Caring for Your Painting
The size of your painting, its fragility, the display environment, and your vision and display requirements all influence the discussion of its care and presentation after treatment. A customized display box was made to house these treasured miniature portraits to protect them from light, soiling, and mechanical damage. The whole collection can now be viewed at-a-glance without handling of the individual pieces. With their small size and glass covers, miniatures are at high risk of drop damage.
Both the hardware in the wall and in the back of the painting must be secure. Never use nails in place of picture hangers; works can easily be knocked off of nails, which can also tilt down or pull out of the wall. Two picture hangers of an appropriate weight rating for your picture should be used to distribute the picture’s weight. Space the hangers well apart to lessen shifting of the picture off kilter. For additional details, see Note 10/3 from the Canadian Conservation Institute, which also discusses safe hanging and hardware recommendations.
V-shaped hangers are available in a variety of weight capacity ratings and are safe for most artworks. Very heavy works or works hung on stone or masonry surfaces require special consideration – seek advice. Security hardware (not shown) is available for locations where theft is an identified risk.
Decide in advance where the work will be moved to and ensure the entire path is safe and clear. Carry a painting with the image side facing you, and grasp both sides firmly rather than dangling the work from the top edge in one hand. Obtain assistance if the work is too large or heavy to move comfortably on your own. Further details are described in technical Note 10/13 from the Canadian Conservation Institute.
Carefully consider hanging location. Place the work in a location and at a height where it is unlikely to be accidentally contacted. A large painting placed beside a dining table, for example, invites accidental damage as chairs are moved back for that glass of port after dinner. Interior walls are generally preferable to exterior walls, particularly if they are poorly insulated.
Temporary and Long-term Storage
Pictures are more vulnerable to damage while removed from their display locations. If you lean an artwork against the wall, take precautions to ensure it does not slip or get knocked over. Avoid high traffic areas and pet and child accessible zones. Remove paintings from any area where renovation work is undertaken (it is not unusual to find wall paint spatter on the surface of painting!) and cover and seal works to protect from dust and other particulates. The back surface of a painting should be protected with an impact-resistant backing (see Conservation Framing>Protective backings). The same precautions apply to long-term storage areas. Flood-vulnerable areas such as basements, and areas without climate control such as attics, should never be used to store artworks.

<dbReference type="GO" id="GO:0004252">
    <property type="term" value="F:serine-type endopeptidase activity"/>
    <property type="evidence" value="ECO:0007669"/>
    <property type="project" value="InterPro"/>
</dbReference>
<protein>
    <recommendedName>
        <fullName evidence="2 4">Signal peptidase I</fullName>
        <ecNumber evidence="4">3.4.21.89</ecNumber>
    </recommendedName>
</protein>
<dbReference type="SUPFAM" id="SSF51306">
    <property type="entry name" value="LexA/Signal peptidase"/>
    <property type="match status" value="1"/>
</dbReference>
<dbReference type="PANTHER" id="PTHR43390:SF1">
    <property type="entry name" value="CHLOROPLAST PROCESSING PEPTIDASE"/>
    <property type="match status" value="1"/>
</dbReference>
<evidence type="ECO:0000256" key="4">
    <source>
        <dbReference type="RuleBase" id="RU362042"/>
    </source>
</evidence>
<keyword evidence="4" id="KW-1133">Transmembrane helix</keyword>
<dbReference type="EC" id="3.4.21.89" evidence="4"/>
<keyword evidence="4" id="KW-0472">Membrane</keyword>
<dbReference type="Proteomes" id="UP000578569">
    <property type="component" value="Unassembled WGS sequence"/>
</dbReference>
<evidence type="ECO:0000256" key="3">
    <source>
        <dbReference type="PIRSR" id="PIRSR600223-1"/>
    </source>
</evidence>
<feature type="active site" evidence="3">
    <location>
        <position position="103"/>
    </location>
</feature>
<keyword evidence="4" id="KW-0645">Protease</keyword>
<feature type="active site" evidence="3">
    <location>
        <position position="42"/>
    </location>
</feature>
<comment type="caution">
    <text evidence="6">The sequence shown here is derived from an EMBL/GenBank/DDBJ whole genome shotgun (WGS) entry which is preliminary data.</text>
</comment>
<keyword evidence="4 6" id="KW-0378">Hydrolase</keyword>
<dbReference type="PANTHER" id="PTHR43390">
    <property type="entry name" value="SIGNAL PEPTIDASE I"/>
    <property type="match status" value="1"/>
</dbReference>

Say No to Picture Lights
Picture lights fastened at the top of the picture frame are not recommended. A light source placed so close to the picture’s surface gives uneven illumination and depending on the type of lamp, may endanger the work with excess heat and light.
Soft, low, indirect ambient lighting is best. As an increasingly wide range of LED lamps becomes available, incandescent and fluorescent lights are becoming obsolescent, allaying previous concerns about heat and UV emissions. Avoid direct, strong light and heat sources, and be aware of the significant heat from incandescent lights, sunlight and fireplaces. Fluorescent lights emit significant ultraviolet radiation but may be filtered with special tube sleeves. If you have more artworks than wall space, consider a rotating display, which has the added benefit of mitigating light-induced damage.